Can technology make you happy?

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Can technology make you happy?

This is the title of a featured article in IEEE Spectrum Magazine, December 2012 by Kazuo Yano, Sonja Lyubomirsky, and Joseph Chancellor.

The sub title is: “Yes, and it can make your office a better place to work, too”

Lyubomirsky and collaborators at UC Riverside conducted studies that show that happiness can be systematically measured by measuring people’s habits and activities using sensor technology. Sensor data is more accurate than opinion surveys or human-generated data. They show that changing activities can change happiness.

The sensor used by the team was the Hitachi Business Microscope (HBM). HBM is a wearable sensor with six infrared transceivers, an accelerometer, flash memory, microphone, wireless transceiver, and an ion rechargeable battery that lasts two days. It measures body movements and voice levels, movements in the x, y, z axis, temperature and light. The sensor detects other HBM tag wearers within a 2 meter proximity, exchanging id’s, as well as location beacons in the workplace. The types of exchanges that take place are determined by monitoring movement and energy level of their voices.

One study that is cited in the article was the merger of two design teams. The two teams are identified as red and blue dots and the manager of the two teams is identified on top. One month after the merger, the communication between the teams remained segregated and hierarchical, and this feedback was given to the group. Three months after receiving the feedback, the teams became more integrated with a flatter hierarchy and employees reported greater satisfaction and productivity.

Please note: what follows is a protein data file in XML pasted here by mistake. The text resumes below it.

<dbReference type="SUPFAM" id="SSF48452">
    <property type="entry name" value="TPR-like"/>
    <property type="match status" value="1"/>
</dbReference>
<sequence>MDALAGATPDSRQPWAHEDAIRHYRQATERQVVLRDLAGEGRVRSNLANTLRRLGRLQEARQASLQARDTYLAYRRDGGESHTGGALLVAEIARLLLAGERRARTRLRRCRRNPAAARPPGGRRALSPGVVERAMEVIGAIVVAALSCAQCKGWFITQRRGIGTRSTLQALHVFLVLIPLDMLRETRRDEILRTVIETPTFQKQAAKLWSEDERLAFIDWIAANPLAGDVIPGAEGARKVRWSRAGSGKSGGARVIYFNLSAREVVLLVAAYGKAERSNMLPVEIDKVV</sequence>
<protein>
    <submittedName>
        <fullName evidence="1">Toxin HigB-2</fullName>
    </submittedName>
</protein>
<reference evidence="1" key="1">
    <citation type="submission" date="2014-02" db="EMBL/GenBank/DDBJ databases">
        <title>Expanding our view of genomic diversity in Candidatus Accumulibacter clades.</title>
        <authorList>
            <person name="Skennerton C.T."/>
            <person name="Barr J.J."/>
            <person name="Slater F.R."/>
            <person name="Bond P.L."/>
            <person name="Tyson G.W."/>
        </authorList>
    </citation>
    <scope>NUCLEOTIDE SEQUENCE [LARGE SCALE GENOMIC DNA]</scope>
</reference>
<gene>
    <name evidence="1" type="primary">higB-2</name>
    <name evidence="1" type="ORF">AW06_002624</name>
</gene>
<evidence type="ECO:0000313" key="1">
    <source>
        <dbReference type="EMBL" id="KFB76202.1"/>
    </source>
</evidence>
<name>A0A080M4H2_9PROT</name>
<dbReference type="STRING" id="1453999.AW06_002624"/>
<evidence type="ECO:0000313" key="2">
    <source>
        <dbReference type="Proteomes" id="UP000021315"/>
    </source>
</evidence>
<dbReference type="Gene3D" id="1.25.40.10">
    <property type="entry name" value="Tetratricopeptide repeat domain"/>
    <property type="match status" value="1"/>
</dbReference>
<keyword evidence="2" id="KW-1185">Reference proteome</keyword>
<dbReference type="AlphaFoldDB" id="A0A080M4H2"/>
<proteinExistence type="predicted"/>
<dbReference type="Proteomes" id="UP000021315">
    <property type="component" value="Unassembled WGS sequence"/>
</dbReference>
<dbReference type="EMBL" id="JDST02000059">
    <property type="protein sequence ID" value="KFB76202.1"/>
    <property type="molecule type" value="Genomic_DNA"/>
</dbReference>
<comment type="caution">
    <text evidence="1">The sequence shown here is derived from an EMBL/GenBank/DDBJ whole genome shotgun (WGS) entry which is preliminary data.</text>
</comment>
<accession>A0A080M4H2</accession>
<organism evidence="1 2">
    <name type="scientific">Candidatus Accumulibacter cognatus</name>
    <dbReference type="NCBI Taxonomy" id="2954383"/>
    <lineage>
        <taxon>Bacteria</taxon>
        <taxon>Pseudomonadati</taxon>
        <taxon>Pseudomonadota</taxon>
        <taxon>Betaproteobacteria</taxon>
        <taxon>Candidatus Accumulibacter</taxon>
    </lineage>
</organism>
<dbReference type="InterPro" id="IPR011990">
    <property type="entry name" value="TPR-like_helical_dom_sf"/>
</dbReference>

My colleague Michael Hay has talked about HBM in his blog. He showed how HBM was used to study traffic patterns in a retail store in relation to where the store employees were positioned. After 10 days of traffic pattern analysis, the store employees were repositioned and the result was an average 15% increase in sales per customer.

You may think that wearing a sensor while we work is a bit over the top, but most of us are already wearing one. It’s called a smart phone.

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